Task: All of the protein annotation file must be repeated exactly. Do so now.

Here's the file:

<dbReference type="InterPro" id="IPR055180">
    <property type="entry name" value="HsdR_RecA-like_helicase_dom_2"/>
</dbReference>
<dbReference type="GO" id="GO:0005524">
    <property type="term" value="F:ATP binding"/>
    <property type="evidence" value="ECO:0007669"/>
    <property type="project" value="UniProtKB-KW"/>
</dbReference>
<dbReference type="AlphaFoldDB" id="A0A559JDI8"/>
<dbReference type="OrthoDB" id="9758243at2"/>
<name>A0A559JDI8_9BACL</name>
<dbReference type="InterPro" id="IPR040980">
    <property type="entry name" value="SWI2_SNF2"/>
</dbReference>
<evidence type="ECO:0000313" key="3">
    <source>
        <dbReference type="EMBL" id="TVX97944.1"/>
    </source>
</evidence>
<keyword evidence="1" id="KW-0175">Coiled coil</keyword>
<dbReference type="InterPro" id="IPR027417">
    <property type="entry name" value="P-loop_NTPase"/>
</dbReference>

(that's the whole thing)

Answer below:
<dbReference type="InterPro" id="IPR055180">
    <property type="entry name" value="HsdR_RecA-like_helicase_dom_2"/>
</dbReference>
<dbReference type="GO" id="GO:0005524">
    <property type="term" value="F:ATP binding"/>
    <property type="evidence" value="ECO:0007669"/>
    <property type="project" value="UniProtKB-KW"/>
</dbReference>
<dbReference type="AlphaFoldDB" id="A0A559JDI8"/>
<dbReference type="OrthoDB" id="9758243at2"/>
<name>A0A559JDI8_9BACL</name>
<dbReference type="InterPro" id="IPR040980">
    <property type="entry name" value="SWI2_SNF2"/>
</dbReference>
<evidence type="ECO:0000313" key="3">
    <source>
        <dbReference type="EMBL" id="TVX97944.1"/>
    </source>
</evidence>
<keyword evidence="1" id="KW-0175">Coiled coil</keyword>
<dbReference type="InterPro" id="IPR027417">
    <property type="entry name" value="P-loop_NTPase"/>
</dbReference>